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So Jill and I went forward by faith, believing that God had given me all this training and these experiences for a reason.  In the next two years, Jill and I kept coming back to PNG so that I could do the consultant checking of Scripture for various language groups.  We found that as long as I requested wheelchair assistance, the airlines took good care of me all the way from Canada to PNG. 

My strength could no longer do this on one long haul, so I would take rest stops along the way as I traveled to PNG.  It now takes me about five days in either direction to get me to and from Canada over to PNG.  But I now have an LA hotel, a Brisbane motel, and a PNG Guesthouse who know me very well and help me whenever I arrive there.

It is also important to tell you how much Jill has helped me to continue to do this ministry work.  She has been working as a nurse in Calgary for many years since we left PNG in 2002.  We both knew that I would not be able to manage on my own over in PNG with my muscle disease.  So what Jill has done now for the last four years has been to save up her vacation time and bank ahead her overtime hours into the future so that she could come for a month or more on these trips with me.

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When I am doing the checking sessions in PNG, we sit and examine the translation verse-by-verse from 8:30-12:00 and then 1:30-4:30.  This is both mentally and physically very exhausting work for me.  Every day I do checking sessions, I must sleep for one hour during the lunch break, and then again at the end of the afternoon before supper. 

There are many days that I am so exhausted at noon that I do not even have the energy to make myself a peanut butter and jam sandwich.  Jill and I laugh about the idea that she has come half way around the world, just so she can make me a peanut butter and jam sandwich.

This sense of “God is not finished with me yet” that I had in 2009 kept growing as Jill and I continued to take trips over to PNG.  Each trip seems to get longer and longer as I find more ways to adapt my environment and work within my limitations.  One doctor has prescribed a “medicine patch” which helps to lower my daily level of pain, but has not eliminated it. 

I have also found that if I get a 2-hour massage session on my legs and arms every 2 to 3 weeks, then the painful knotted muscles get loosened up and I can continue to function in my life and work.  It is not easy to live with so much pain, but I know that the ministry of giving God’s Word to others in their heart language is worth it all.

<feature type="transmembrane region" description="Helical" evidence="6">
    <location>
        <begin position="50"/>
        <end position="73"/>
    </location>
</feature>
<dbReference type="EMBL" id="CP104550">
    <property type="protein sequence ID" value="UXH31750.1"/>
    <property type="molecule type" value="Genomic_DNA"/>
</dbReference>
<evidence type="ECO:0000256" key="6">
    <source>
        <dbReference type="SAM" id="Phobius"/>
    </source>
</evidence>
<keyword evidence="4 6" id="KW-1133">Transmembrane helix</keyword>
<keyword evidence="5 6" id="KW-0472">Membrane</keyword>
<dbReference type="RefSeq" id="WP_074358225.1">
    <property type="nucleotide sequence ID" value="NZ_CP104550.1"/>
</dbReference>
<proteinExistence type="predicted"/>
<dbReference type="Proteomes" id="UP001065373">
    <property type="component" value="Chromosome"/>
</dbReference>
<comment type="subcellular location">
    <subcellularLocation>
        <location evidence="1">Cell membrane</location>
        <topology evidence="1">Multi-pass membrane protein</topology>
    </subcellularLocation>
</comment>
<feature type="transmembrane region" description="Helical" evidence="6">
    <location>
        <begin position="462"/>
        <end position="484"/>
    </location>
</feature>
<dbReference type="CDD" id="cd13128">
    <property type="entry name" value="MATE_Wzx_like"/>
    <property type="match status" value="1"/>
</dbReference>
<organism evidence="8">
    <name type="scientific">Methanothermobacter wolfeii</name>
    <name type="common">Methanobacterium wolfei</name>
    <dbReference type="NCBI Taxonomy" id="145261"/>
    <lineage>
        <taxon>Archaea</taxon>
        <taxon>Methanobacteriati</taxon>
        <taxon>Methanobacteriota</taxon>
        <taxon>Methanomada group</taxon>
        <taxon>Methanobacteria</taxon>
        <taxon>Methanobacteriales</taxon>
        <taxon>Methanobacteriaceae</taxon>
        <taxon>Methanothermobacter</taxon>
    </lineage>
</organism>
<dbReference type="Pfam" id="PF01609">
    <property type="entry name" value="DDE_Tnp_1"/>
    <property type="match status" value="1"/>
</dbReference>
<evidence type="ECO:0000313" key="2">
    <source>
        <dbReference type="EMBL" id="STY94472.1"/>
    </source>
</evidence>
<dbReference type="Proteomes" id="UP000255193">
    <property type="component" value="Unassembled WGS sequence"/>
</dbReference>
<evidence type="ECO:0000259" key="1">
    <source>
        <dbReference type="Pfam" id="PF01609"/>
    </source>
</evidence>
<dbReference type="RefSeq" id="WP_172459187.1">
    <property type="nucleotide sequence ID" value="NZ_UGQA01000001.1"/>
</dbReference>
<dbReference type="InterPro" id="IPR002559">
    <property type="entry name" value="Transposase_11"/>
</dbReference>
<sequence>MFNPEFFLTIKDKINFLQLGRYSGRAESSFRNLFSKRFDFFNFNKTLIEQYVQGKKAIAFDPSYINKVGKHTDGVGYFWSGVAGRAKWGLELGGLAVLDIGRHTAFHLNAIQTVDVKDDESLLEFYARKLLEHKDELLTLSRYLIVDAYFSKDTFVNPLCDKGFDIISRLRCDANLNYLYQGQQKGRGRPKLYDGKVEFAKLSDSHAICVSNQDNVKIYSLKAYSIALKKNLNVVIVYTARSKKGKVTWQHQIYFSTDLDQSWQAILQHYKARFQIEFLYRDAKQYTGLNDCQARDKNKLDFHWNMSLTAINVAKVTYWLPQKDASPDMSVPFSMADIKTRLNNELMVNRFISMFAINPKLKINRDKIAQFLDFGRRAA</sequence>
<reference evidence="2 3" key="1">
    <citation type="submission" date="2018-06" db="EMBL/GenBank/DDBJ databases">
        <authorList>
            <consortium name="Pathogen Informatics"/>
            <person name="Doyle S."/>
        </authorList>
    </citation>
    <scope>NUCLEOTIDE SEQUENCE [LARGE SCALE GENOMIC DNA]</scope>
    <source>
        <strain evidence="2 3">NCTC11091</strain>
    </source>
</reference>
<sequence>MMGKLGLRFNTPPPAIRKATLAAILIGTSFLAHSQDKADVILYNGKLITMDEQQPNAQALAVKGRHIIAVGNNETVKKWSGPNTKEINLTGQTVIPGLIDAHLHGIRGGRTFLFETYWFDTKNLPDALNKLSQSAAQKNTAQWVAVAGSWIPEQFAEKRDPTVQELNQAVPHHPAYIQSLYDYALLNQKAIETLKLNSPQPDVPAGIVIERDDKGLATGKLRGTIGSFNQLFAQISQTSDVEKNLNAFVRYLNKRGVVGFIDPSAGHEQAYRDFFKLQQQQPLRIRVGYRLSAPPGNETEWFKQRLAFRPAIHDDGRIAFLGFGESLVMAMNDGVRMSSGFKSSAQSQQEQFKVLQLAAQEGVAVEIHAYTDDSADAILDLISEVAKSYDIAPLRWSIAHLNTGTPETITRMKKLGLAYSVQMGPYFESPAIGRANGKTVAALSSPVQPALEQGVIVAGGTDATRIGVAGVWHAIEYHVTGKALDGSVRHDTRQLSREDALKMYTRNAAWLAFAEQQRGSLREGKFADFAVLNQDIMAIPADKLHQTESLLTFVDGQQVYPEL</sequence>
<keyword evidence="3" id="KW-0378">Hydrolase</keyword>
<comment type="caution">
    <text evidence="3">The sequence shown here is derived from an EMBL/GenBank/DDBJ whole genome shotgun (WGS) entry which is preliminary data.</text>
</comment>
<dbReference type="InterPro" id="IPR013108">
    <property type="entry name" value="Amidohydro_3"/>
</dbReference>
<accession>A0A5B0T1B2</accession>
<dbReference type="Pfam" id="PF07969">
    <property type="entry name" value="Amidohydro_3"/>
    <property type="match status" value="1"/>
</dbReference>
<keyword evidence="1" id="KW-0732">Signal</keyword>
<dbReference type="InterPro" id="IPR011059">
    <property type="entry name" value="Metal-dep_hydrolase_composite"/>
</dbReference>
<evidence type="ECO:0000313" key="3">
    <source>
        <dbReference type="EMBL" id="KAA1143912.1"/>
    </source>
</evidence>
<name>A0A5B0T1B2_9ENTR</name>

My Life Testimony – Pt. 5

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My Online Christian Magazine Interview – Pt. 5

Recently, I was interviewed by a Christian magazine regarding my life in Christ and the translation work that I have been involved with for over 17 years now. In this fifth article that includes a portion of the questionnaire, I talk about our mission, Pioneer Bible Translators and what is involved in translation work.  My prayer is that what I wrote will be a blessing to you, and be a testimony to the greatness of God who has empowered me to do His work.

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Q9: Some technical questions: of the 850+ languages in Papua New Guinea, what language are you currently working on right now? What are some of the key challenges in tackling that particular language and how much progress has your group been making so far? How do you explain words such as ‘gospel,’ ‘love,’ ‘sin’ and ‘forgiveness’ to people who may have little or no concept at all? What are examples of other tough words equally challenging to teach or formulate for translation?

As a Bible Translation Consultant, I will come and work with any language group that has Scripture ready to be checked.  In these past four years I have worked with 8 different language projects.  In this period of Jan-April of 2012, I will work with one PNG highland language on the Gospel of John, two PNG lowland languages (the first one on John and the second one on Daniel), and one S.E. Asian language on the Gospel of Matthew. 

The greatest challenge I have as a consultant is that I do not know the language that I will be consulting on.  Thankfully, there are two ways for me to check their vernacular translation without having to depend upon just speaking through an interpreter.  Most importantly, each team will take their vernacular text and reverse translate it (called a Back Translation) into either English or Tok Pisin here in PNG.